Screenwriters love to fall back on the guise of a poetic license. Even if they preface the movie we are about to see under the banner of "based on a true story." But now these creators behind the scenes have been analyzed to see just how close to the truth their interpretations of events really are. And the results might not be what you expect.
From 12 Years a Slave to The Imitation Game, Selma, The Big Short, American Sniper, Captain Phillips, The Kings Speech, The Social Network and Rush. These biographical motion pictures vary from either complete accuracy to playing with the facts. So who came out best in the wash?
MLK Flick Flawless
The 2014 picture Selma, telling the story of Martin Luther King's Civil Rights battle, has been given a 100% accuracy rating by Information is Beautiful. With the Oscar nominated film by Ava DuVernay hitting every mark to historical perfection. All courtesy of David Oyelowo in the lead role.
The 2016 ensemble picture The Big Short also fared well with the portrayal of the 2008 financial crash managing a 91.4%. 12 Years a Slave (88.1%), Bridge of Spies (89.9%), Spotlight (81.6%), Captain Phillips (81.4%) and Rush (81.9%) passing the authenticity test for the most part. Tom Hanks manages to feature twice above the 80% threshold, indicating that the Sully star knows how to pick a solid screenplay that doesn't venture too far into fantasy land.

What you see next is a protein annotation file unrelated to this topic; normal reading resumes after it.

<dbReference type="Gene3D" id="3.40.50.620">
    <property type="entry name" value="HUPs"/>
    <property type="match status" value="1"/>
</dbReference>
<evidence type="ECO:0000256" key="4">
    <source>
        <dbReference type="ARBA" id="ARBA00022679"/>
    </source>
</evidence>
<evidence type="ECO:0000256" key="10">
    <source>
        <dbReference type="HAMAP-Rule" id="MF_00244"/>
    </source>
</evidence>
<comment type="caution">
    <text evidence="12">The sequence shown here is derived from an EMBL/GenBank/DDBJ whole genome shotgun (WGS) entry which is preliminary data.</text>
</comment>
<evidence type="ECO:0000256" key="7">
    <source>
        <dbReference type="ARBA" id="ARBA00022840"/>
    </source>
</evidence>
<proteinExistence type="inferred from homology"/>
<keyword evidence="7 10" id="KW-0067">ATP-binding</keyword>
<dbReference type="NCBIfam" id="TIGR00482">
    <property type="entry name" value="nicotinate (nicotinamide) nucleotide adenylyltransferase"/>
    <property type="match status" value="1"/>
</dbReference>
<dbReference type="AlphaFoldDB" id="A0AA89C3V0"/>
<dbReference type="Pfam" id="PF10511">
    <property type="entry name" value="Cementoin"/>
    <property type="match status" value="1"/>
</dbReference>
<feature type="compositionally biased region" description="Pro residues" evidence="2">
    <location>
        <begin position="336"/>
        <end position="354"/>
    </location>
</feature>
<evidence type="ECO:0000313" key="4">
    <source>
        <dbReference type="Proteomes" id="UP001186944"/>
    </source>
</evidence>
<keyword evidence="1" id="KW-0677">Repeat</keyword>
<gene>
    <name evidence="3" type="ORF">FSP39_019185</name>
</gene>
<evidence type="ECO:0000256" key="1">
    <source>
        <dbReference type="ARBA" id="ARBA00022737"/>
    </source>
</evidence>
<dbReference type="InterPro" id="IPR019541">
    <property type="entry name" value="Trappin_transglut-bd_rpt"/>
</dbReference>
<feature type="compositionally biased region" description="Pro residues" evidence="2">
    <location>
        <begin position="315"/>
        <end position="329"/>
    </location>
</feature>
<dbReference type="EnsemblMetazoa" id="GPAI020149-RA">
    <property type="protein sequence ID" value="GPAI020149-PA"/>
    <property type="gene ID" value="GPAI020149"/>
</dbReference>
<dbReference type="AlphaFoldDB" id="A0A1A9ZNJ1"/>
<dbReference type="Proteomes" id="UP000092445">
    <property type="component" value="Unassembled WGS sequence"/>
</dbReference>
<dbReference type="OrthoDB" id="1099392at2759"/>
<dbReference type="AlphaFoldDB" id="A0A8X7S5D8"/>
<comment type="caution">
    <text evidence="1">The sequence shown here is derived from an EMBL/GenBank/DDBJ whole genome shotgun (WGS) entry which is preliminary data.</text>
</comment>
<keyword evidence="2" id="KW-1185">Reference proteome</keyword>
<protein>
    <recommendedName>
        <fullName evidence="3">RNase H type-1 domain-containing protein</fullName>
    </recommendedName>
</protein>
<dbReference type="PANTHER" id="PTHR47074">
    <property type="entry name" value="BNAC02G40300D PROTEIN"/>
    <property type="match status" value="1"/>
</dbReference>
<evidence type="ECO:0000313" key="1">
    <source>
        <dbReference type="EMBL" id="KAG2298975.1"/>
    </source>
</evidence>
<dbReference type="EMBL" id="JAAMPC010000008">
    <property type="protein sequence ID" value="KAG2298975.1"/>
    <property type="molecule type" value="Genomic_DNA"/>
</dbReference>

Clint's Classic Far From The Real Thing
In a post fact and fake news world where important things like elections are influenced without checking the truth, surveying the scenes of some iconic movies might come off as a waste of resources. Films by their very nature are escapism. And if every flick has 100% accurate to history then we may as well just stick to documentaries.
However, for the sake of the exercise, the controversial Clint Eastwood picture American Sniper fared terribly on the scale. As well as Philomena (69.8%), The Social Network (76.1%), The Kings Speech (73.4%), The Wolf of Wall Street (74.6%), Dallas Buyers Club (61.4%) and the surprisingly low The Imitation Game. A biopic that drifted below the pass mark at 41.4%. The Bradley Cooper portrayal of a United States war hero managed just 56.9%.
That is a lot of poetic license.